"I saw people who were alive but whose faces were dead. I had to amputate, without anaesthetic, the broken and dangling finger of a little boy. I saw utter destruction and the images still haunt me. People who had nothing had even less," he says, adding that what he did in that one week was meagre in the light of the scale of destruction and misery he saw.
Dr Goh describes the experience as one of the "building blocks in the story of my own life".
With what he had learnt and the network he had cultivated, he helped to coordinate disaster relief trips to north-western Turkey when it was rocked by a massive earthquake a month later, and to Indonesia after the 2004 Indian Ocean tsunami hit, killing more than 250,000 people in 14 countries.
"I connected Red Cross, World Vision and other agencies with personnel because I have a database of doctors and nurses," he says.
In 2006, he was introduced to businessman Tang Shin Yong, who was also active in NGO and voluntary work. The two hit it off and would meet regularly for coffee to talk about Singapore's changing landscape, poverty and other social issues.
"One day, I asked him: 'Don't you think there are now many migrant workers in Singapore?' I said migration was a big issue and as a doctor, I felt there was a need to serve this community," he says.
It helped that he was already volunteering at a clinic in Little India run by his friend, Dr Simon Mahendran. Mr Tang agreed with him. The idea for HealthServe was born.
To test the waters, Dr Goh invited 15 of his friends for dinner and asked them what they thought of his plan. All said he should launch it.
Together with Mr Tang and a few friends, he opened a bank account, found a place for a clinic in Geylang Lorong 23 and opened it on Saturday afternoons, charging just $5 per consultation. Finding volunteer doctors did not prove difficult.
To their dismay, however, the patient traffic that they expected did not materialise.
They regrouped and decided to cross the street to the even-numbered lanes in Geylang where sex workers ply their trade and many migrant workers live above brothels.
"By crossing the street, we crossed over to the side of the vulnerable and oppressed," he says.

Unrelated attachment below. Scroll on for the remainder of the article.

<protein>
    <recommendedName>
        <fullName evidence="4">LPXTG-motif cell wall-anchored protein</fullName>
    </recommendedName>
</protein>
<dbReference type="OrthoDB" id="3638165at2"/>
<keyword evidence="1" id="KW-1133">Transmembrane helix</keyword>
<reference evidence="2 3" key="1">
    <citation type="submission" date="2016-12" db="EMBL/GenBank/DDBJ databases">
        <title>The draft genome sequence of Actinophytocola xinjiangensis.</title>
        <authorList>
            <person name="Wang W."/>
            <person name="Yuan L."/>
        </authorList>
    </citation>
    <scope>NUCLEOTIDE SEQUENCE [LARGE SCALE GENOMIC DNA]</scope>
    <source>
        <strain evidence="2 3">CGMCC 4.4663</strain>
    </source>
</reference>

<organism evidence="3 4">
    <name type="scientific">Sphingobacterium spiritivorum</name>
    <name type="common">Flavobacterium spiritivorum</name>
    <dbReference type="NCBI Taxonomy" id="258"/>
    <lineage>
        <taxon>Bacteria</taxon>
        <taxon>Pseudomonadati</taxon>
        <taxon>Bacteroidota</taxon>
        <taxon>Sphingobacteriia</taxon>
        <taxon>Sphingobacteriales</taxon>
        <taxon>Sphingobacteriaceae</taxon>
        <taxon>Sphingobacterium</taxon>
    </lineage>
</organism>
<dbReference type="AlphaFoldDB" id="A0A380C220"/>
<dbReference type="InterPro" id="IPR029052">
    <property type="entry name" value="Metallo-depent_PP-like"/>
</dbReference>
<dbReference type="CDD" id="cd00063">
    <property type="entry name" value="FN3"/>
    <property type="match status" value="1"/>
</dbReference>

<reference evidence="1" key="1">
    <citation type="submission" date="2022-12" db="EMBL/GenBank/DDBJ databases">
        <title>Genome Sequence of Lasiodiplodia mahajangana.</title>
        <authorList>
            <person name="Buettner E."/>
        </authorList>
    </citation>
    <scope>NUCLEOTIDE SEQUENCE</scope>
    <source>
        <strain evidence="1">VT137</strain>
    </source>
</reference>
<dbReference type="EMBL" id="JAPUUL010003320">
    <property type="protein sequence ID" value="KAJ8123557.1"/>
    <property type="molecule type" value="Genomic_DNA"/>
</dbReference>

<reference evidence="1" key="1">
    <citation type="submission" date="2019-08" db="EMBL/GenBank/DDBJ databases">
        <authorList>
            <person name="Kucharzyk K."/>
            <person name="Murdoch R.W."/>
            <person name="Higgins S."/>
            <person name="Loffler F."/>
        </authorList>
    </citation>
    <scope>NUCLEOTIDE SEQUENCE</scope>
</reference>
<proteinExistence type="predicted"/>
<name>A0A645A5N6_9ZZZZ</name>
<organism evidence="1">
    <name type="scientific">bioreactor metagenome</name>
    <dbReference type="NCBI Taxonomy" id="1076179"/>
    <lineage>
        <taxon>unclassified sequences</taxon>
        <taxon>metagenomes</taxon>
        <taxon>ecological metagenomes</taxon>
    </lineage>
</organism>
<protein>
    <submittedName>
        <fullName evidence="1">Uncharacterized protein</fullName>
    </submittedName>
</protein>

He made the acquaintance of a pimp, who introduced him to many of the migrant workers.
"We spent many evenings talking to them, telling them about the clinic. And after that, they started coming. It was a major lesson for us; we had to move into the community," he says.
To keep things going, he initially relied on the generosity of friends.
"There was a standing joke among my friends. They'd say: 'Don't go out for lunch with Wei Leong. He will ask you for money,'" he says with a laugh.
But as word of their good work spread, organisations like the Lee Foundation stepped in with grants and donations.
In 2010, he threw a big party to celebrate his 50th birthday. Instead of gifts, guests were asked to pledge money - $140,000 was raised - to seven charities he was associated with, including HealthServe.
Dr Goh and his friends soon realised that many of their patients had more than just medical problems. Many were depressed and lumbered with problems brought on by unscrupulous agents and employers; some even had no money to eat.
A couple of years after its inception, HealthServe started to offer social support and legal advice.
"A full-time counsellor joined us. Then we got in lawyers, and also started offering free meals and MRT top-ups," says Dr Goh, adding that he learnt a lot from other migrant worker organisations, including Home and TWC2.
Today, the organisation has three medical centres, 10 full-time staff, 70 active volunteer doctors, 20 dentists, and 300 volunteers who are nurses, pharmacists, housewives, students, counsellors and administrative officers.
HealthServe's achievements are nothing short of inspiring. Last year, it provided 8,000 consultations, helped 445 workers with work injury and salary-related cases, served up 20,200 free meals and housed 30 workers in two emergency shelters.
Many migrant workers it has helped have become volunteers. Some grateful ones have even donated part of their workmen's compensation to the organisation so that it could continue doing what it does.
Meanwhile, co-founder Mr Tang left the organisation three years ago. "He said he'd been a volunteer executive director for seven years and that if he didn't leave, HealthServe would not grow. He and I spent a year looking for a paid executive director," says Dr Goh, adding that he, too, plans to exit the organisation one day so that it can scale even greater heights.
"I hope to go into more mentoring and coaching. I want to create more inclusive spaces."
The self-described "fulfilled single" is currently brainstorming with his volunteers and interns how best to use the $20,000 prize money he won as Singaporean Of The Year.
Asked how he feels about the win, he says: "The goodness and greatness is not in me or in HealthServe. We are just the conduit. The goodness and greatness comes through HealthServe."